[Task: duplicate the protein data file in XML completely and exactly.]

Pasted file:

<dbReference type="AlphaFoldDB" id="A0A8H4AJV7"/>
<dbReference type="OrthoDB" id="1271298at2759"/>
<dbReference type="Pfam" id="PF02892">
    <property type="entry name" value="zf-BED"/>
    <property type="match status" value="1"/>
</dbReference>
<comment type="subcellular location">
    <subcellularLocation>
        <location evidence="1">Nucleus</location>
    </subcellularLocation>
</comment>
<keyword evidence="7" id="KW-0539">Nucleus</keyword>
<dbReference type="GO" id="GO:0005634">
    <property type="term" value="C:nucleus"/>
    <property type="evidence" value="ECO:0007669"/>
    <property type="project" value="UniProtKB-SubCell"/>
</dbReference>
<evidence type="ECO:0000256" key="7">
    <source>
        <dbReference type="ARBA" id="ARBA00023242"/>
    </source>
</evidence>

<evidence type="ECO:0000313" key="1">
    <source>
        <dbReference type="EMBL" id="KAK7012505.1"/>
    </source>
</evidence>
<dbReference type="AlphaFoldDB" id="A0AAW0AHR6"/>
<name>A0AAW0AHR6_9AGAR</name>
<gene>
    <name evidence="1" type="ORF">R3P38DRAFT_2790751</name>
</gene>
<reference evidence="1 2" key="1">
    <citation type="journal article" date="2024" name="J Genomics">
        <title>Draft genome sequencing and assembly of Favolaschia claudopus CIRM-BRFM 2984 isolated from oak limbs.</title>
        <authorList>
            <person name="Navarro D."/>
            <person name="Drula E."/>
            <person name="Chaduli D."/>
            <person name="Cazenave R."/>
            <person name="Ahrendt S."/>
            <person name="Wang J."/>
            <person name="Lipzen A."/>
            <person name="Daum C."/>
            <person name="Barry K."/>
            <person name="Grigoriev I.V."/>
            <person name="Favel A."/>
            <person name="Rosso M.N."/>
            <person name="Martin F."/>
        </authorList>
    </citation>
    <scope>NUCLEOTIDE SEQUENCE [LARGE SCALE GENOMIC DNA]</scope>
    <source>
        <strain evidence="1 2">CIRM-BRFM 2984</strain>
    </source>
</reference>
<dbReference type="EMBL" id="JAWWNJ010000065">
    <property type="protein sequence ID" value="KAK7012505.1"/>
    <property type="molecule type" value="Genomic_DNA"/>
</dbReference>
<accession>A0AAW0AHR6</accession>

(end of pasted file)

<dbReference type="AlphaFoldDB" id="A0A8H4AJV7"/>
<dbReference type="OrthoDB" id="1271298at2759"/>
<dbReference type="Pfam" id="PF02892">
    <property type="entry name" value="zf-BED"/>
    <property type="match status" value="1"/>
</dbReference>
<comment type="subcellular location">
    <subcellularLocation>
        <location evidence="1">Nucleus</location>
    </subcellularLocation>
</comment>
<keyword evidence="7" id="KW-0539">Nucleus</keyword>
<dbReference type="GO" id="GO:0005634">
    <property type="term" value="C:nucleus"/>
    <property type="evidence" value="ECO:0007669"/>
    <property type="project" value="UniProtKB-SubCell"/>
</dbReference>
<evidence type="ECO:0000256" key="7">
    <source>
        <dbReference type="ARBA" id="ARBA00023242"/>
    </source>
</evidence>

<evidence type="ECO:0000313" key="1">
    <source>
        <dbReference type="EMBL" id="KAK7012505.1"/>
    </source>
</evidence>
<dbReference type="AlphaFoldDB" id="A0AAW0AHR6"/>
<name>A0AAW0AHR6_9AGAR</name>
<gene>
    <name evidence="1" type="ORF">R3P38DRAFT_2790751</name>
</gene>
<reference evidence="1 2" key="1">
    <citation type="journal article" date="2024" name="J Genomics">
        <title>Draft genome sequencing and assembly of Favolaschia claudopus CIRM-BRFM 2984 isolated from oak limbs.</title>
        <authorList>
            <person name="Navarro D."/>
            <person name="Drula E."/>
            <person name="Chaduli D."/>
            <person name="Cazenave R."/>
            <person name="Ahrendt S."/>
            <person name="Wang J."/>
            <person name="Lipzen A."/>
            <person name="Daum C."/>
            <person name="Barry K."/>
            <person name="Grigoriev I.V."/>
            <person name="Favel A."/>
            <person name="Rosso M.N."/>
            <person name="Martin F."/>
        </authorList>
    </citation>
    <scope>NUCLEOTIDE SEQUENCE [LARGE SCALE GENOMIC DNA]</scope>
    <source>
        <strain evidence="1 2">CIRM-BRFM 2984</strain>
    </source>
</reference>
<dbReference type="EMBL" id="JAWWNJ010000065">
    <property type="protein sequence ID" value="KAK7012505.1"/>
    <property type="molecule type" value="Genomic_DNA"/>
</dbReference>
<accession>A0AAW0AHR6</accession>